Implicit	fetch

       NOTE: This section is mostly interesting	to OpenSSL users.

       OpenSSL has a number of functions that return a method object with no
       associated implementation, such as EVP_sha256(3), EVP_blake2b512(3) or
       EVP_aes_128_cbc(3), which are present for compatibility with OpenSSL
       before version 3.0.

       When they are used with functions like EVP_DigestInit_ex(3) or
       EVP_CipherInit_ex(3), the actual	implementation to be used is fetched
       implicitly using	default	search criteria.

       Implicit	fetching can also occur	when a NULL algorithm parameter	is
       supplied.  In this case an algorithm implementation is implicitly
       fetched using default search criteria and an algorithm name that	is
       consistent with the type	of EVP_PKEY being used.

       Algorithm naming

       Algorithm names are case	insensitive. Any particular algorithm can have
       multiple	aliases	associated with	it. The	canonical OpenSSL naming
       scheme follows this format:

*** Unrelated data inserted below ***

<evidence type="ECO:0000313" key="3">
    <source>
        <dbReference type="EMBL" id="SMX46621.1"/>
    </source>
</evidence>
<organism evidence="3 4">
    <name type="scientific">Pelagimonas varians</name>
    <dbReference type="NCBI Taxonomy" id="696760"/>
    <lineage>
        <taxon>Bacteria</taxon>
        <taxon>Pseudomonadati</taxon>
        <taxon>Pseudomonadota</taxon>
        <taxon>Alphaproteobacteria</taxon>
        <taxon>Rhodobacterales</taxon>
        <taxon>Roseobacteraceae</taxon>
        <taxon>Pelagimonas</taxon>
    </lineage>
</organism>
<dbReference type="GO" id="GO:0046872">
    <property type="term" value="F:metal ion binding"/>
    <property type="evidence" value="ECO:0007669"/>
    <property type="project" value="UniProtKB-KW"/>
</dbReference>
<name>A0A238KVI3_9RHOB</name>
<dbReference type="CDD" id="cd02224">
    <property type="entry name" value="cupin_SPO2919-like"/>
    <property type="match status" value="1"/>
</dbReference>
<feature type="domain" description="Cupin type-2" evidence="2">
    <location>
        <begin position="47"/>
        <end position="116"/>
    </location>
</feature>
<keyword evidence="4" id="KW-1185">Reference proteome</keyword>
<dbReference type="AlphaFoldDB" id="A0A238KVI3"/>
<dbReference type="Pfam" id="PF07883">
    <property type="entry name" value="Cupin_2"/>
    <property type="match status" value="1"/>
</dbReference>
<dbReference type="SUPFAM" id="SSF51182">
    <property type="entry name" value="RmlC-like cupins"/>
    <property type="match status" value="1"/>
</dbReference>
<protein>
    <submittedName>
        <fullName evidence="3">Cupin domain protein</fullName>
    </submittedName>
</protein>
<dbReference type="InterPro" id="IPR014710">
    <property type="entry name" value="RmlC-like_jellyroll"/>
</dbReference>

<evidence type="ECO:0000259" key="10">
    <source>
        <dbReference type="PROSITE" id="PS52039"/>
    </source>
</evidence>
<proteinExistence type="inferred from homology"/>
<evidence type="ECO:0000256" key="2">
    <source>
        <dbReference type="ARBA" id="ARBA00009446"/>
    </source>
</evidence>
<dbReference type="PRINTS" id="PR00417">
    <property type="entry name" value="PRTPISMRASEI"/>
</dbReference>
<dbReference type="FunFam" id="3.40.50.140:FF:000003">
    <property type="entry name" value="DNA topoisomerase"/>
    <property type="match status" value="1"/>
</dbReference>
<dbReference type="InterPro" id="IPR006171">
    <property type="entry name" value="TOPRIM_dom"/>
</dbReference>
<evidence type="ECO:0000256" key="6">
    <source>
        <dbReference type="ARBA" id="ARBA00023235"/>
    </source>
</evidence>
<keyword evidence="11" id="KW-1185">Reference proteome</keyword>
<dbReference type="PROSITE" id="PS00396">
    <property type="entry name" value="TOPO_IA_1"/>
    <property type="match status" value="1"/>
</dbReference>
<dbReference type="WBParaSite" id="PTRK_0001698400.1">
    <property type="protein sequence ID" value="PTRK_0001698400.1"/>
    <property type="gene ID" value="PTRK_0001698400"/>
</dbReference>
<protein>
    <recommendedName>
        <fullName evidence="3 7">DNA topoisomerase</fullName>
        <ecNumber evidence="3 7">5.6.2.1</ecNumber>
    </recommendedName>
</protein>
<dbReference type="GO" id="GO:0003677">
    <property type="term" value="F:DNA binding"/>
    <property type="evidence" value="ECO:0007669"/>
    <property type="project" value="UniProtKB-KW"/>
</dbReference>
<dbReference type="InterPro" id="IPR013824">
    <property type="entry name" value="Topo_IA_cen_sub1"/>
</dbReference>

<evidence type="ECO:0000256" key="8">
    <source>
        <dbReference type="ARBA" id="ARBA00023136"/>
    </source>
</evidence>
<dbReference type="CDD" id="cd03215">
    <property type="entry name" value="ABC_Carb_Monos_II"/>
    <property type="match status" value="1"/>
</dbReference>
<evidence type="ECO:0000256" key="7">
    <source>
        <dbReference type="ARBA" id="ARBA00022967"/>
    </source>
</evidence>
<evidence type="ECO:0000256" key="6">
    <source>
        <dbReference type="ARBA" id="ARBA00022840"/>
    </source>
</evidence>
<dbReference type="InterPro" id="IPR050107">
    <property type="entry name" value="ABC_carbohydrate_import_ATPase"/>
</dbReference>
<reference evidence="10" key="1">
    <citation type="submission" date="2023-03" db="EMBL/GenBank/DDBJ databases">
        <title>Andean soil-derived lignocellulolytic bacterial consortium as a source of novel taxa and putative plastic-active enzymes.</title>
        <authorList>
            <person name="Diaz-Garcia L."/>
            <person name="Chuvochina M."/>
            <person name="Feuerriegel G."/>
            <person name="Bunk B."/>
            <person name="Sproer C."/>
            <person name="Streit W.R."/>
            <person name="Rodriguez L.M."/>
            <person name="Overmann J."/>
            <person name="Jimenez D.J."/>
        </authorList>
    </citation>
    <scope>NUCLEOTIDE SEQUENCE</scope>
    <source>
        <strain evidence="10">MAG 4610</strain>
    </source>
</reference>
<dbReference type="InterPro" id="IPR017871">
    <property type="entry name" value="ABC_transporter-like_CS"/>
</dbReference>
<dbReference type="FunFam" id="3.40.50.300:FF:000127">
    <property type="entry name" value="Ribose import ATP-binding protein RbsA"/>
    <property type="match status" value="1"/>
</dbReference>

ALGNAME[VERSION?][-SUBNAME[VERSION?]?][-SIZE?][-MODE?]

       VERSION is only present if there	are multiple versions of an algorithm
       (e.g.  MD2, MD4,	MD5).  It may be omitted if there is only one version.

       SUBNAME may be present where multiple algorithms	are combined together,
       e.g. MD5-SHA1.

       SIZE is only present if multiple	versions of an algorithm exist with
       different sizes (e.g. AES-128-CBC, AES-256-CBC)

       MODE is only present where applicable.

       Other aliases may exist for example where standards bodies or common
       practice	use alternative	names or names that OpenSSL has	used
       historically.

OPENSSL	PROVIDERS
       OpenSSL comes with a set	of providers.

       The algorithms available	in each	of these providers may vary due	to
       build time configuration	options. The openssl-list(1) command can be